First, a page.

Look! It's one of the very, very few examples of the motto "get woke, go broke" actually resulting in bankruptcy.
The long and short of it is that this school went full rainbow pride flag, LGBTQ+ celebrating woke, and then all the churches that funded it pulled their funding.
You know, because it was supposed to be a Christian school.
Urban Christian Academy is a private, K-8 school with an enrollment of 100 that describes itself as providing "a tuition-free, high-quality, Christ-centered education for low-income students."
The school's mission statement has always stressed inclusivity in general terms, noting that following Jesus "opens up doors and makes room at the table." But last year it added a paragraph to its website, which read in part, "We are an affirming school. We stand with the LGBTQIA+ community and believe in their holiness. We celebrate the diversity of God's creation in all its varied and beautiful forms."
This one goes out to all my "just send your kids to Christian schools" friends.
Just saying something is "Christian" doesn't make it so.
Affirming sin and celebrating the fall of creation resulting in sexual deviancies is not Christian. It's progressive Christianity, but no church before the 20th century would have recognized anything like the above statement as Christian.
According to the school, that update prompted donors to stop contributing, many of them citing their interpretation of Christianity as the reason. Now, UCA has announced it will close at the end of the school year due to the loss of financial support.
Kalie Callaway-George, UCA's executive director and co-founder, said this new language "is kind of what started the backlash from our donor base, which we anticipated. It was just that we anticipated a 50% loss in funding and made adjustments for that. We had an 80% loss in funding and that was too much to overcome."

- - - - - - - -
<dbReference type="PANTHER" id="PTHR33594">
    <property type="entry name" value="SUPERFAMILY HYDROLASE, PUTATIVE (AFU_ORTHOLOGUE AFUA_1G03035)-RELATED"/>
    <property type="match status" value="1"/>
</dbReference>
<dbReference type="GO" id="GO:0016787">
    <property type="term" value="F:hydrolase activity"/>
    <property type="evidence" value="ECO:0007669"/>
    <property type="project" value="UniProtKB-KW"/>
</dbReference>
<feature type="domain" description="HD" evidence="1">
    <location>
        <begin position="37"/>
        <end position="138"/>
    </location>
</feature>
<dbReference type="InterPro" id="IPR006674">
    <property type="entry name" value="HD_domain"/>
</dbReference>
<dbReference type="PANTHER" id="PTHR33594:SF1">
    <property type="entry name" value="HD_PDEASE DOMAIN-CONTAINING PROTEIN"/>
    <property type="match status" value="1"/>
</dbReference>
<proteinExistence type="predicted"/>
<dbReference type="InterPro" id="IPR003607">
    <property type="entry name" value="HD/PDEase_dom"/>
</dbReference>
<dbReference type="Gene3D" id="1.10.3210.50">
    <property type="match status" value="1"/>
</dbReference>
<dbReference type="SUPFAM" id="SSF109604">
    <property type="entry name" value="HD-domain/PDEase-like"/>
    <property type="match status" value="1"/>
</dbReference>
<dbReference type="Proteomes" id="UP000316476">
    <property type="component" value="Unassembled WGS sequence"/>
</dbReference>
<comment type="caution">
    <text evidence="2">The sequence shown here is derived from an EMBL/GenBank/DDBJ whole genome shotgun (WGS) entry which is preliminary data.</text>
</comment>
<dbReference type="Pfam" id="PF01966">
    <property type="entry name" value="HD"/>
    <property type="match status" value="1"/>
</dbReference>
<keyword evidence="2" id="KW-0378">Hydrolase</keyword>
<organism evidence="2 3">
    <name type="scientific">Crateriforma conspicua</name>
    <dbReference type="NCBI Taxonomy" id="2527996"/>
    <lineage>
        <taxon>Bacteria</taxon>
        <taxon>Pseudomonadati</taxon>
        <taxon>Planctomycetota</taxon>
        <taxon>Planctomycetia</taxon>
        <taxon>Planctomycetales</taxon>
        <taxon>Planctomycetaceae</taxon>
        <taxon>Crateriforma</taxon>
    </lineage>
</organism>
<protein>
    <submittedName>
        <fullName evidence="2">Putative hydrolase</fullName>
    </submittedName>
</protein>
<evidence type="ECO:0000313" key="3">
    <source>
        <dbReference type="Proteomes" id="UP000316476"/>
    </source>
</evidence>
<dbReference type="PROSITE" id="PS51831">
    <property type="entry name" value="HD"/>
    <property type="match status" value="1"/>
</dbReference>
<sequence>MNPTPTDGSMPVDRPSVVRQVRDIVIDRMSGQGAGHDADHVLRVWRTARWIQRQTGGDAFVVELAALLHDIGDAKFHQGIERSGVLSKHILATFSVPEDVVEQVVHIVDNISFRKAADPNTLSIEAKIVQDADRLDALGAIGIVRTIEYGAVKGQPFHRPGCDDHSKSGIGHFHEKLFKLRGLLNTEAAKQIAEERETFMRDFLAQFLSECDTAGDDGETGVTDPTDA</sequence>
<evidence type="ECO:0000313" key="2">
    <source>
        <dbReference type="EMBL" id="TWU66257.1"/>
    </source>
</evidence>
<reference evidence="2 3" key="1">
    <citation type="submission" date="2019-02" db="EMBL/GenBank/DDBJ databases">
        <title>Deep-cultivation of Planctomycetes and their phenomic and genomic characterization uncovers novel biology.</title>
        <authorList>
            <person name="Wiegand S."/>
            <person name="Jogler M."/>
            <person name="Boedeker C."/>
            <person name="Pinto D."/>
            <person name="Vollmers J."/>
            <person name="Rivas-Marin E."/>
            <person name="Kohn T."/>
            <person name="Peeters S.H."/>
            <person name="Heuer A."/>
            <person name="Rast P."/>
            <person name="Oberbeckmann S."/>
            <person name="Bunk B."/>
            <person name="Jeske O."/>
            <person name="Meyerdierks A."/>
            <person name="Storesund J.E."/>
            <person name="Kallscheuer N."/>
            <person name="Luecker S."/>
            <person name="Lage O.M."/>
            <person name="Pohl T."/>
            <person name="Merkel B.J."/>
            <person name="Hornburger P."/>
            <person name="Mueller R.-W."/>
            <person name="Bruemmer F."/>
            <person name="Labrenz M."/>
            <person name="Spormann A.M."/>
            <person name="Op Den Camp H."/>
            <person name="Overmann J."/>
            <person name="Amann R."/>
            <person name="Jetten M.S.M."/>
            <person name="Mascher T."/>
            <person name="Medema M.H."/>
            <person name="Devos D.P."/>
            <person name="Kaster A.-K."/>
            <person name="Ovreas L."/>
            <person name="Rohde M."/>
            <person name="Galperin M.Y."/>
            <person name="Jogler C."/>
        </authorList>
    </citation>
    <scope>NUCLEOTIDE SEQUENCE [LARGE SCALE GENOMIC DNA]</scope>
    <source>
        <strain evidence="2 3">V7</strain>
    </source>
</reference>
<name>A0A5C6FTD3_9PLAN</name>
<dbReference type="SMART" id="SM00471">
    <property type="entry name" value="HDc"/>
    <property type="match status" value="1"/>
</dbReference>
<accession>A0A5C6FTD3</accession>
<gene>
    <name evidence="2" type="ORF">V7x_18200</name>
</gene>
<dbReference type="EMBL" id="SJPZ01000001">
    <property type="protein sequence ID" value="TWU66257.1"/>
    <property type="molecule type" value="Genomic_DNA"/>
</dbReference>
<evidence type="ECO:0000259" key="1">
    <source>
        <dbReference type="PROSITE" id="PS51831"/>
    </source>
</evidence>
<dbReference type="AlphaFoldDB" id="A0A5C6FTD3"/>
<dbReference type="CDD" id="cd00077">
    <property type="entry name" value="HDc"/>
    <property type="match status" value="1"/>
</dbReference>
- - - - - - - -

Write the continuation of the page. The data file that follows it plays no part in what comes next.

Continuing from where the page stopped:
Say it with me now:
"GET WOKE, GO BROKE!"
I wish this would happen more often.
I am sorry, I know there are real people who really lost their jobs, but if they worked for a school that claimed to be "Christ-centered" while promoting the LGBQ agenda, then I'm really not sorry.
The dramatic drop-off in donations came quickly. Soon after the new language appeared on the school's website, eight churches withdrew their support. Although those institutions were responsible for just 2% of the school's funding, church members were a donor base that gave much more.
"We lost our network" of donors, Callaway-George told ABC News. "In December of 2021, right before we publicly supported the LGBTQ community, we raised $333,985. One year later, after we had posted on our website and made a stance, [in] December of 2022 we raised $14,809."
I know, I shouldn't gloat, but...
We go after public schools a lot on our website, but let it never be said that we just blindly support all private and Christian schools. We want a lot of them to fail too.
Although the school would not disclose the names of churches or individuals who ended their financial assistance, it shared several of their missives with ABC News.
A lengthy letter from one church, which characterized the LGBQIA+ community as a "diverse collection of behaviors," explained: "Our greatest concern about the Accepting and Affirming stance is that it denies the Biblical definitions of sin and identity and thereby renders the grace of God meaningless."
Messages from individuals were far more blunt. One read, "Do not call yourself a Christian school if you are affirming sin. Jesus died to set us free from sin, not so we can die in it. You abuse kids by telling them sin is good. You are wicked."
Another declared, "By teaching them tolerance & acceptance and even to celebrate the gay lifestyle, you are setting them on a course to embrace the world and anti-God philosophy."
Man, those are some pretty based letters. I wonder if any of those folks want to write for Not the Bee.
The administrator behind the decision still maintains she has no regrets even after this decision resulted in the shuttering of an entire school.
Although the explicit embrace of the LGBTQ community has now resulted in the school having to close in May, Callaway-George still argues it was the right thing to do and has no regrets.
"The essence of the Christian faith is promoting and offering love," she said. But she understands that even this benign view of the faith is seen differently by believers who withdrew support for UCA.
I think I'll leave you with these words from Rob Phillips about the situation. He sums it up nicely.
As Rob Philips of the Missouri Baptist Convention, a network of 1,800 churches in the state, explained to ABC News, "to embrace desires and behaviors that are outside of scripture is not ultimately loving and caring."